'What did I tell you? Me and libraries. Every time! But Beth!' The Doctor clasped her by the shoulders. 'That was brilliant!' he exclaimed brightly. 'And looks like someone wants to stop us finding the other calendar...'
They were stood in a brick passageway.
'This leads to the living room,' Beth panted. 'My grandfather showed me years ago. It's amazing what you remember in a crisis.' At the far end of the passage Beth found the right spot on the brickwork and the door slid open, flooding the passageway with bright light. The unexpected glare momentarily blinded them both, but their eyes quickly adjusted as they made their way into the room. The curtains were open and on the bright, white, snow covered lawn Beth could see the strange blue box she had noticed earlier. There was something indefinably reassuring about it.
But now she was distracted by a more immediate presence. A stranger stood by the sideboard, his back to Beth and the Doctor as he examined something on its surface. He half-turned and Beth instinctively took a step back. He was pale, tall and very thin, smartly dressed in a dark, dour suit with a tiny white carnation in his buttonhole.
Beth turned off the torch and put it down on one of the side tables. The Doctor was looking at the clock over the mantle. 'It's 9.10 already,' he announced. The thin man moved towards a chair, picking up a newspaper from the sideboard as he went. Beth could see his small, dark beady eyes, horn rimmed spectacles and thin moustache. He sat down in a deep red gentleman's chair.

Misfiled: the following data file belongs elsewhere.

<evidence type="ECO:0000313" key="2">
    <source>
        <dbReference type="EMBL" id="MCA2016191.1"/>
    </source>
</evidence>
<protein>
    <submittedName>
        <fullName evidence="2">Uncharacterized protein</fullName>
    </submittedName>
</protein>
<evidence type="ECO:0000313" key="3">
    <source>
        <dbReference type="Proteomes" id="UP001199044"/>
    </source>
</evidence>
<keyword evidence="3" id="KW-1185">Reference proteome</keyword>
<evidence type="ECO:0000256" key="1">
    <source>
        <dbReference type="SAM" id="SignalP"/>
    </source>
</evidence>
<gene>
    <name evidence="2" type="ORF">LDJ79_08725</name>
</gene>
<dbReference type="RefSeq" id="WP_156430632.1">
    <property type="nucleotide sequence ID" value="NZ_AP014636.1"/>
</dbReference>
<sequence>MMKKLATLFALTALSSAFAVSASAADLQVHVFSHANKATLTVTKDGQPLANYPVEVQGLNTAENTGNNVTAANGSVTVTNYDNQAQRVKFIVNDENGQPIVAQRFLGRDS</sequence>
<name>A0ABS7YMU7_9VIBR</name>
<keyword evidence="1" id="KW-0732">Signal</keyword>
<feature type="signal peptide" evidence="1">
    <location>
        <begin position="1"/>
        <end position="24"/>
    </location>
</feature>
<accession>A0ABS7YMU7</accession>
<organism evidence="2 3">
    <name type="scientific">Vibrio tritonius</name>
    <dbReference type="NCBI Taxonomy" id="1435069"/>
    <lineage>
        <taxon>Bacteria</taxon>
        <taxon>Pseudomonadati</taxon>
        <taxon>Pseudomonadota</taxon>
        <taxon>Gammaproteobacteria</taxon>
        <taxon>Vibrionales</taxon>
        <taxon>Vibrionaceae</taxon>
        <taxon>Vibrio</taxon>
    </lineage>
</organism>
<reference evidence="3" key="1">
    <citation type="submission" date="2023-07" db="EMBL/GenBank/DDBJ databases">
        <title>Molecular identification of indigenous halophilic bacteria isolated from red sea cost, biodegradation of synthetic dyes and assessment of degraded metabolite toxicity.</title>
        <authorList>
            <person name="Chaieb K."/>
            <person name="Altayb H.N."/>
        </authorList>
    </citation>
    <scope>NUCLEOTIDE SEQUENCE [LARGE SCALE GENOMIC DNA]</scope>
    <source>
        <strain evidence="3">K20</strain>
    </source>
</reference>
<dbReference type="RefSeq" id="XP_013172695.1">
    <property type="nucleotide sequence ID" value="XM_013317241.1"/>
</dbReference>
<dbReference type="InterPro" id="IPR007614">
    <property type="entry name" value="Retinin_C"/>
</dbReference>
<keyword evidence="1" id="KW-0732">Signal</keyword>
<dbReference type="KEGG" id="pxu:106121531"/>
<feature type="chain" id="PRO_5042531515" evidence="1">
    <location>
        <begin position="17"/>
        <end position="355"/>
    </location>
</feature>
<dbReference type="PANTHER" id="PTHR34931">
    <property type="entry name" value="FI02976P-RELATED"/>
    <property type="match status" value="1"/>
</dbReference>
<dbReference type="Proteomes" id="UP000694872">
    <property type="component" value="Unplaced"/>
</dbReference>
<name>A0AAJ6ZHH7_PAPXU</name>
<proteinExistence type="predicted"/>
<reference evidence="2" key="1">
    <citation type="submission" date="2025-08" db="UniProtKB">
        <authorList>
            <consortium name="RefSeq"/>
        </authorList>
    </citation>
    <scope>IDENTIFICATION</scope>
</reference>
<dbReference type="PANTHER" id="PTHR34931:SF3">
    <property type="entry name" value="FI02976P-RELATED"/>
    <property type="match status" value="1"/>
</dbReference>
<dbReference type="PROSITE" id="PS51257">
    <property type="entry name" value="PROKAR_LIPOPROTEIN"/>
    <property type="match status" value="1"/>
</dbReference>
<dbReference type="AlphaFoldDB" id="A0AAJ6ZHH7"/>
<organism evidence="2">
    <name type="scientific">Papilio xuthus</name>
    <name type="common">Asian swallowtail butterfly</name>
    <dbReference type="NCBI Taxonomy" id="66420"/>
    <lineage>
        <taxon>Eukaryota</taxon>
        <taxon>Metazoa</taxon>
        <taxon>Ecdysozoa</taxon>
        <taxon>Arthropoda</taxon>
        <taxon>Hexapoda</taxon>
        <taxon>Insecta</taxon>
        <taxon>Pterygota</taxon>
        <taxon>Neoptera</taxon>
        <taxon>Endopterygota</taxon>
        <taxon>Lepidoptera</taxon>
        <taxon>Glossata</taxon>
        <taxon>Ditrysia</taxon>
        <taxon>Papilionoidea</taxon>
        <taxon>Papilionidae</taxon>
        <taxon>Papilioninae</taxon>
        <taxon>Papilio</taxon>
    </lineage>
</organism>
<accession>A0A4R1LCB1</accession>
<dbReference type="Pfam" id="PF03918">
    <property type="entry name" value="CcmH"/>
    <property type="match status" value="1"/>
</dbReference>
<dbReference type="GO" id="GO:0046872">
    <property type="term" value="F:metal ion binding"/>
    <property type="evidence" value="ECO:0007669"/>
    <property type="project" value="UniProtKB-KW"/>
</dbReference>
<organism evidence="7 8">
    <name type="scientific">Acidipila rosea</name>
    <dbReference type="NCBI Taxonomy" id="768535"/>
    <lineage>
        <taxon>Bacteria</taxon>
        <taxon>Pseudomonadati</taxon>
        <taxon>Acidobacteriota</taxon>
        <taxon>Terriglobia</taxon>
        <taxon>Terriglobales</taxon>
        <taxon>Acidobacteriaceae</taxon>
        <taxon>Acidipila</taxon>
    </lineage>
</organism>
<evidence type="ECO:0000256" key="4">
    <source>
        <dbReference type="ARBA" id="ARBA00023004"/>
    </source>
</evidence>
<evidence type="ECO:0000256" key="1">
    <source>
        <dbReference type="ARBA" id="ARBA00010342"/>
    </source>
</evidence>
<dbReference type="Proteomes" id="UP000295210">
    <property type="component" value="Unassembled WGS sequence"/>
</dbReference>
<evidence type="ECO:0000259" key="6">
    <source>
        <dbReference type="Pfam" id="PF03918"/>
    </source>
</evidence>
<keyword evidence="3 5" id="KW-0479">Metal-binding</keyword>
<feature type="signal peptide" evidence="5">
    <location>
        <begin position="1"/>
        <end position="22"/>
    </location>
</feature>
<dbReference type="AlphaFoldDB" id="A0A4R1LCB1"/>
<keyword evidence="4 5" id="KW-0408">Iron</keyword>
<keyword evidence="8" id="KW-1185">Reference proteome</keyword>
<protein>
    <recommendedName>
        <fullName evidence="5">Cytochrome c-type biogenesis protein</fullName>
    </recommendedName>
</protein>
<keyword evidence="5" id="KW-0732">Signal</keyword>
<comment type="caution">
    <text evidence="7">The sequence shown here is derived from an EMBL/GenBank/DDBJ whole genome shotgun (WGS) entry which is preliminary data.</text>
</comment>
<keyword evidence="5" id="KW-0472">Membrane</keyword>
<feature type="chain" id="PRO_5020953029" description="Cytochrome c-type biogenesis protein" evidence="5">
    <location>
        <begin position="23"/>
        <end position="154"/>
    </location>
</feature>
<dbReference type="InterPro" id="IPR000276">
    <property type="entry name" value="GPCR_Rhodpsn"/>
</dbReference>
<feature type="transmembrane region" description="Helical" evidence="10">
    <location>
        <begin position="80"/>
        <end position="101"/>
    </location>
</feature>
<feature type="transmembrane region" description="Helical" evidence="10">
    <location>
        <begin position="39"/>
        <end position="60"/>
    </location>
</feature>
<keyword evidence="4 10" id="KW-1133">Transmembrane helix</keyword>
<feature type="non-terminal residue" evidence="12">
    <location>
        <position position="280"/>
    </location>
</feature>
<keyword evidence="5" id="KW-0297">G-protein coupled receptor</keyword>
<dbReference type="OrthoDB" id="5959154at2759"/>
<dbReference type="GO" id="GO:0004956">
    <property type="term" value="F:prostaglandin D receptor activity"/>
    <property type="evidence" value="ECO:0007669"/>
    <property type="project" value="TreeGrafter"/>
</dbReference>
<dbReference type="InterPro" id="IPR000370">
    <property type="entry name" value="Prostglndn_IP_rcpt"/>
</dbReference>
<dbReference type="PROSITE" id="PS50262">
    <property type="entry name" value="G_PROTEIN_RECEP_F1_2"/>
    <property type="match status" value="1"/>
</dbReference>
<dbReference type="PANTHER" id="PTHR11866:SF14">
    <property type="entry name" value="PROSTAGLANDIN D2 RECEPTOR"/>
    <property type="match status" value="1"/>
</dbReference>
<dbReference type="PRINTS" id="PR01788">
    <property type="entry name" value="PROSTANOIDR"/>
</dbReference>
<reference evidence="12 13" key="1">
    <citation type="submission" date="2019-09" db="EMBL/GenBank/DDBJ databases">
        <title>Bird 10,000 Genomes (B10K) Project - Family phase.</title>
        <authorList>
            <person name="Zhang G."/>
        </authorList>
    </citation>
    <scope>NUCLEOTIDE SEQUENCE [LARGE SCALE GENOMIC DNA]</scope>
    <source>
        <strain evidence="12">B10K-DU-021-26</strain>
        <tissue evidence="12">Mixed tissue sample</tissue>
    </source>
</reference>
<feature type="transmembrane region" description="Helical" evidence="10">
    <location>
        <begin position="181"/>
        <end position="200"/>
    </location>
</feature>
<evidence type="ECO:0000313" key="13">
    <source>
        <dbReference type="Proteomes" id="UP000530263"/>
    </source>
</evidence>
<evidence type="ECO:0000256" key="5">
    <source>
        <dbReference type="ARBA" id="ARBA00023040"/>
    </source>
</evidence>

The Doctor moved towards to the sideboard and Beth saw what he was looking at. It was the advent calendar, brighter, newer than hers but undoubtedly the same. The Doctor fished her calendar from his pocket and put it beside the other.
'I wonder when he had the chance to slip it in there?' thought Beth. A crackling noise came from both frames and a blue light arced between them, like tiny bolts of lightening.
'Now, that's interesting...' murmured the Doctor, 'And shouldn't be happening.' He reached for the frame before snatching back his hand as a bolt of light struck it. 'Yep, well, should've realised that would hurt.' The Doctor took a step back. 'It's part organic,' he mused, 'That's the only explanation.'
'Organic? But it's made of metal.'

'It's not a metal known on this planet, Beth. It's some kind of organic alien technology; not a type I recognise. And that's rare. And worrying. The organic component is what's causing the power discharge.' Beth looked blank and the Doctor added, 'If the exact same organic matter from different times touch, a large amount of energy is released.' As he spoke the Doctor glanced at the man. He was looking directly at him.